Well, we are adding a lot of people, equipment. I think we are growing with the client acceptance of frac mapping. The continued growth happens in some of the new shale plays that are happening and it isn't just the US anymore. So I think that business is growing right along with the client acceptance and industry demand for it. Our other businesses within Pinnacle, we are probably people resource limited, and that's one of the things we are looking at right, as how to grow some of those businesses faster just by adding just the high quality people. And that also includes our geotechnical business; we expect to see lot of growth in that.

James West - Lehman Brothers

Okay, great. Thanks Gary.

Operator

Your next question comes from Roger Read with Natixis Bleichroeder.

Roger Read - Natixis Bleichroeder

I guess the question on Gary and Paul, really along the margin side. Could you maybe give us a little more granularity on how much of the -- I guess I'm going to call it margin erosion on a year-over-year basis, but maybe the flatness with Q4. How much of that is field trials?

How much of that is mix issues, cost issues on the high strength proppants and how much of it is sort of Russian or international sales prices being lower due to competition. I mean is the equal distribution more one than the other? In other words, if I look at '09 or maybe the back half of '08, if you would decrease the number of field trials if they are successful in increasing volumes, will we get an uptick in margins?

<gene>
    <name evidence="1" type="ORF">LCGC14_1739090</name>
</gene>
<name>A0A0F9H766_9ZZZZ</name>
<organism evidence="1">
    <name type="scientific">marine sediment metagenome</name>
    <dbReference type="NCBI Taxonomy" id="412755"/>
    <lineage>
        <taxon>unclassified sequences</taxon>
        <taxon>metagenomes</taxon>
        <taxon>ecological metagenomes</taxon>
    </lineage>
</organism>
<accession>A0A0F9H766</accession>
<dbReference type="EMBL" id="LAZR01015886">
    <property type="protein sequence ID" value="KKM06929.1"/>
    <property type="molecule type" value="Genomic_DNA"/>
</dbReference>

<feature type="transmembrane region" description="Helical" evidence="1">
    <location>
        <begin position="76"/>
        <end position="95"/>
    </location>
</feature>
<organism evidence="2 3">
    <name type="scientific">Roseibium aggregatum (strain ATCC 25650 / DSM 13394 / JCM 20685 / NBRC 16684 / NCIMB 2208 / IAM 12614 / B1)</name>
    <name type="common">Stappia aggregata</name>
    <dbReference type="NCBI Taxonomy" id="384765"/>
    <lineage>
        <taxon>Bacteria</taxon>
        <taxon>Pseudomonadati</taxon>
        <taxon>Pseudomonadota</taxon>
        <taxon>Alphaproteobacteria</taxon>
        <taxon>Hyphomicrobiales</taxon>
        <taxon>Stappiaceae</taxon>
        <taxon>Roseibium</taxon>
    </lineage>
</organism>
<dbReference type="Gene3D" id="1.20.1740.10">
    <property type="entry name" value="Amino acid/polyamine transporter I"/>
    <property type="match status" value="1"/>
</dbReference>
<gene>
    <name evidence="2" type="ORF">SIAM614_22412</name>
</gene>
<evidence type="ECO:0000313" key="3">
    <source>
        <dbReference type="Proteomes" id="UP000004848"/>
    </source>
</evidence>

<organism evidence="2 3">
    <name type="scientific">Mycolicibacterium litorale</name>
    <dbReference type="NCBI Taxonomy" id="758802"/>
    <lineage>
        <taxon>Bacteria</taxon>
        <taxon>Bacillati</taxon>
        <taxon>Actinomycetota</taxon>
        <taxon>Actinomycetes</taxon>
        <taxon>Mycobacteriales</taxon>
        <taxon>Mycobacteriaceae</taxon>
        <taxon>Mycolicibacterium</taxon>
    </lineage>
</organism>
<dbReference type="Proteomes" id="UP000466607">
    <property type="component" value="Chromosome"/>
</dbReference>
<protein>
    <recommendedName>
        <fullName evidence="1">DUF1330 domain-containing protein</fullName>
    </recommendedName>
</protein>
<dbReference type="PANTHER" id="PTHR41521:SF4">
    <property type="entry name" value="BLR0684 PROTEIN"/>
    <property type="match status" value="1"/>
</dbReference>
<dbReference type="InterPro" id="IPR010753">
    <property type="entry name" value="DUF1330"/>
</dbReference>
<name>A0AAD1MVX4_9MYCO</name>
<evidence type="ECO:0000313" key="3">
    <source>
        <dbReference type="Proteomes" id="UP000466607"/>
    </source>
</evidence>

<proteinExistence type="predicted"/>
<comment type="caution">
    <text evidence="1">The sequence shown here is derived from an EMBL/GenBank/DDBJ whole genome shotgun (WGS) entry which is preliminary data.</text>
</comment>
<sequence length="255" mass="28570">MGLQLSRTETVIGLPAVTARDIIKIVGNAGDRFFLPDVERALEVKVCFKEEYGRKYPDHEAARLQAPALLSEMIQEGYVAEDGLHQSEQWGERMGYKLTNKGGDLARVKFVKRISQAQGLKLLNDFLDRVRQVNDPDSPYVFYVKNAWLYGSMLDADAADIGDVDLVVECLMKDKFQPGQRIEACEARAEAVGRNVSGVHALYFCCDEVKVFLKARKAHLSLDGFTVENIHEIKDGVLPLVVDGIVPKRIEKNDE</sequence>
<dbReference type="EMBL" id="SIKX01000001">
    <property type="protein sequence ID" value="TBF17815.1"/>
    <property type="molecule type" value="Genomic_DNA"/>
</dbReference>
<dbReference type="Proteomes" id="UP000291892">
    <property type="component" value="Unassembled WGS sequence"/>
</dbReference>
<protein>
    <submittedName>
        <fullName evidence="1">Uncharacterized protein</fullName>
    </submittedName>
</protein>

Paul Vitek

Roger, the impact of field trials is probably the smallest of factors that I referenced. The biggest factors are the increased fixed cost, primarily deprecation associated with the capacity expansion we've completed over the past couple years. And then the impact of the high strength raw materials would be second contributing factors. So those are both much more of a contributing factor than the impact of the field trials.

Roger Read - Natixis Bleichroeder

And the pricing side, internationally?

Gary Kolstad

Well, I would just say that, well, we some of that, keep in mid that it's only 20% of our business. I think as I mentioned one other things we want to do it and it's very obvious to us is fill up the capacity, because we'll see the incremental cash and earnings from that. And we are very pleased with CARBOHYDROPROP and how it's starting out. We do tell you though that we are, it will have lower margins than our traditional product.